There has been emphasis by teams across the NFL to stop the read-option. Perhaps none more so than the Green Bay Packers, who were scorched by Colin Kaepernick the night their season ended in the divisional round of the playoffs last January.
Kaepernick played maestro for a 49ers offense that racked up 579 total yards against Green Bay's defense that had no answers. But after a full offseason of working on preventing San Francisco's star quarterback from getting outside the pocket's edges, it's a good bet they have found a way to neutralize designed quarterback runs.
When the two teams meet again Sunday, the Packers will do everything they can to force Kaepernick to beat them from the pocket. They will likely copy what the Ravens did in the Super Bowl by hedging a defensive end or outside linebacker and making sure he hits Kaepernick every chance he gets.
With the injuries to Michael Crabtree and Mario Manningham, San Francisco's lone threat at receiver with any track record is Anquan Boldin. Kyle Williams should get the most snaps opposite Boldin, but expect a heavy rotation including Marlon Moore and rookie Quinton Patton as well.
That makes Vernon Davis the most important player in the 49ers' passing game.
How he fares against Green Bay's secondary could go a long way toward deciding the outcome of the heavy weight matchup between two of the NFC's more dangerous teams.
"I feel like me and Colin, we're on a different level than where we were last season," Davis said. "You have to think about it. A quarterback steps in, it takes some time to really learn his receivers…that's predicated on timing."
After Kaepernick took over for Alex Smith as the starter in Week 10, Davis averaged less than two catches per game for the remainder of the regular season. He notched one reception or fewer in five of the last six regular season games. His six-catch game against the Bears in Kaepernick's first start was the outlier at the time.
It's clear there was an adjustment period to the new signal caller. Smith was the only quarterback Davis ever had. It took the former sixth-overall selection in 2006 three seasons before emerging as a player worthy of his draft status. It's no surprise he didn't hit the ground running with Kaepernick leading the offense following the hot start after one week.
Fortunately for San Francisco, they were lucky enough to earn the No. 2 seed in the playoffs after the Minnesota Vikings edged the Packers in the regular season finale. Kaepernick and Davis had a bye week to get on the same page.
But things didn't quite work out in the early going of the divisional round matchup. Kaepernick dropped back to make his second pass of the game, scrambled, looked for Davis in the left flat and was intercepted by Sam Shields. He returned it 52 yards for a touchdown, capping a dreary beginning to Kaepernick's postseason career.
On his next possession, Kaepernick would finish off an 80-yard drive with a 20-yard touchdown scamper and the rest was history.
But Kaepernick's 444-yard night only saw one catch from Davis. It was an explosive 44-yard gain in the third quarter that led to a Frank Gore touchdown. Davis found himself isolated against middle linebacker A.J. Hawk on a seam route down the right side. His lone catch on five targets came on a mismatch with an outside linebacker. Charles Woodson did a commendable job in coverage.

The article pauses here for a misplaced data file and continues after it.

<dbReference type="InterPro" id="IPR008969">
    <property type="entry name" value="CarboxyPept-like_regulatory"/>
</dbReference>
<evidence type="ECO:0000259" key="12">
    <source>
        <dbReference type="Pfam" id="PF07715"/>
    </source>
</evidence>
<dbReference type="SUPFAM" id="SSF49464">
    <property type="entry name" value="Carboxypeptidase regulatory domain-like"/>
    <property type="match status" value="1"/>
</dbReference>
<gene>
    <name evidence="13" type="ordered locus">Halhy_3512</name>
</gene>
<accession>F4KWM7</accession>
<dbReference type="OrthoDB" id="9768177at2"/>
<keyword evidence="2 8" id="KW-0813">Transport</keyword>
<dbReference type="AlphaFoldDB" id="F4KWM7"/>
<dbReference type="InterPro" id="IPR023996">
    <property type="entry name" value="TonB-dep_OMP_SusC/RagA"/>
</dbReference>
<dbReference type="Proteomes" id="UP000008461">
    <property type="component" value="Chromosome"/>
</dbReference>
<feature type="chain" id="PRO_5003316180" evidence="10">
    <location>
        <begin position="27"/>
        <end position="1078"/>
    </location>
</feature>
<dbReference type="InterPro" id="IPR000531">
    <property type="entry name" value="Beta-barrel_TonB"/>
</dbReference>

The Packers adjusted from Week 1, when Davis made two of his three catches against reserve corner Jarret Bush, including a touchdown.
Things turned around for Davis as the 49ers advanced through the playoffs. He combined for 11 catches and 110 yards in the NFC title game and Super Bowl. That momentum led into a great training camp for the Kaepernick-Davis connection.
What changes will we see from the Packers Sunday?
Those injury problems bode very well for Davis.
"Not sure," Davis said when asked about what he expects from the Packers' defense. "These guys, I'm pretty sure they will try anything. They're very creative over there."
They will have to be.
Green Bay replaced Woodson with third-year safety M.D. Jennings, an undrafted rookie that made the team in 2011 out of Arkansas State. Jennings replaced Woodson in the starting lineup in the last nine regular season games before he returned to play in the 45-31 loss in San Francisco.
Jennings played well in Woodson's stead, allowing just nine catches on 22 targets in coverage. Quarterbacks had a 69.3 rating when throwing in his direction.
"M.D. and Jerron (McMillian) have taken a lot of reps, a lot of football throughout the preseason," Packers head coach Mike McCarthy told reporters Friday. "We're confident we have a number of different personnel groups so we're ready to go."
McMillian, a second-year player, would get thrown into the fire against Davis if Brunett can't play. The fourth-round pick also helped fill Woodson's shoes while dealing with his collarbone injury. He started the season well, but struggled in the second half. His worst game of the season was Week 17's loss in Minnesota.
"They would try to bang me up a little bit and put Charles Woodson on me whenever they were in man-to-man and just try to take me away down field," Davis said about the two matchups with Green Bay in 2012.
"Whenever I take off, whether I had a seam route or there was a route where I was going directly down the middle of the field, they would have A.J. Hawk drop back. Or have a DB looking at me. They switch it up."
Without Hayward, the Packers seem less likely to match Davis up with a corner and will likely rely on different zone looks with linebackers playing underneath and the safeties playing up top.
Burnett will be a game-time decision. Should he remain out, Davis would be going against two smaller and inexperienced safeties at the back end of Green Bay's secondary trying to contain one of the game's most explosive tight ends.